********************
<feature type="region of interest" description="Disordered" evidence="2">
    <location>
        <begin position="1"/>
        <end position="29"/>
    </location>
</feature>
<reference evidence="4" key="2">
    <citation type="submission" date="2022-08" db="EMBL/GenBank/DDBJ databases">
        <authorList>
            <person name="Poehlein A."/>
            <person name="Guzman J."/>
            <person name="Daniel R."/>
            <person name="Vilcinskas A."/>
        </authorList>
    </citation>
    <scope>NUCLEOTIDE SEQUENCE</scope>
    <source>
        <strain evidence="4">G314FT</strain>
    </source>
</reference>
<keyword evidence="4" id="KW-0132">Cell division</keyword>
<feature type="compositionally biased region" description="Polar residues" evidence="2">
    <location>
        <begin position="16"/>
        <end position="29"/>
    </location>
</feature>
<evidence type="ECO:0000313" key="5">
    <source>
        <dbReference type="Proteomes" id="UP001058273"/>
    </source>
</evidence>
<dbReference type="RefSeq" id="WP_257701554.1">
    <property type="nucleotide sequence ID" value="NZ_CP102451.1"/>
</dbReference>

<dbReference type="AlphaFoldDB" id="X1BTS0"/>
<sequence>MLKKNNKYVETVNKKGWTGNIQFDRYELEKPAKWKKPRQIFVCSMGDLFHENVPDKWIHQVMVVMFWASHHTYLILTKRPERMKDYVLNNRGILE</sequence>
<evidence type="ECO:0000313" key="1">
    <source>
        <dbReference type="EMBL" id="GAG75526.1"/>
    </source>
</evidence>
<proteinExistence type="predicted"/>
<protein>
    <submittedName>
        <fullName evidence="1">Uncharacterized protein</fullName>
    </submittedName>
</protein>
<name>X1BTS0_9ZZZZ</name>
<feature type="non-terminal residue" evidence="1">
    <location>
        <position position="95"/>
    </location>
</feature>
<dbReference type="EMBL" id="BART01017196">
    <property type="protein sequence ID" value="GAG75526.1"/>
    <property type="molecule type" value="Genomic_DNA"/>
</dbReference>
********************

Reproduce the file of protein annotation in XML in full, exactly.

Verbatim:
<feature type="region of interest" description="Disordered" evidence="2">
    <location>
        <begin position="1"/>
        <end position="29"/>
    </location>
</feature>
<reference evidence="4" key="2">
    <citation type="submission" date="2022-08" db="EMBL/GenBank/DDBJ databases">
        <authorList>
            <person name="Poehlein A."/>
            <person name="Guzman J."/>
            <person name="Daniel R."/>
            <person name="Vilcinskas A."/>
        </authorList>
    </citation>
    <scope>NUCLEOTIDE SEQUENCE</scope>
    <source>
        <strain evidence="4">G314FT</strain>
    </source>
</reference>
<keyword evidence="4" id="KW-0132">Cell division</keyword>
<feature type="compositionally biased region" description="Polar residues" evidence="2">
    <location>
        <begin position="16"/>
        <end position="29"/>
    </location>
</feature>
<evidence type="ECO:0000313" key="5">
    <source>
        <dbReference type="Proteomes" id="UP001058273"/>
    </source>
</evidence>
<dbReference type="RefSeq" id="WP_257701554.1">
    <property type="nucleotide sequence ID" value="NZ_CP102451.1"/>
</dbReference>

<dbReference type="AlphaFoldDB" id="X1BTS0"/>
<sequence>MLKKNNKYVETVNKKGWTGNIQFDRYELEKPAKWKKPRQIFVCSMGDLFHENVPDKWIHQVMVVMFWASHHTYLILTKRPERMKDYVLNNRGILE</sequence>
<evidence type="ECO:0000313" key="1">
    <source>
        <dbReference type="EMBL" id="GAG75526.1"/>
    </source>
</evidence>
<proteinExistence type="predicted"/>
<protein>
    <submittedName>
        <fullName evidence="1">Uncharacterized protein</fullName>
    </submittedName>
</protein>
<name>X1BTS0_9ZZZZ</name>
<feature type="non-terminal residue" evidence="1">
    <location>
        <position position="95"/>
    </location>
</feature>
<dbReference type="EMBL" id="BART01017196">
    <property type="protein sequence ID" value="GAG75526.1"/>
    <property type="molecule type" value="Genomic_DNA"/>
</dbReference>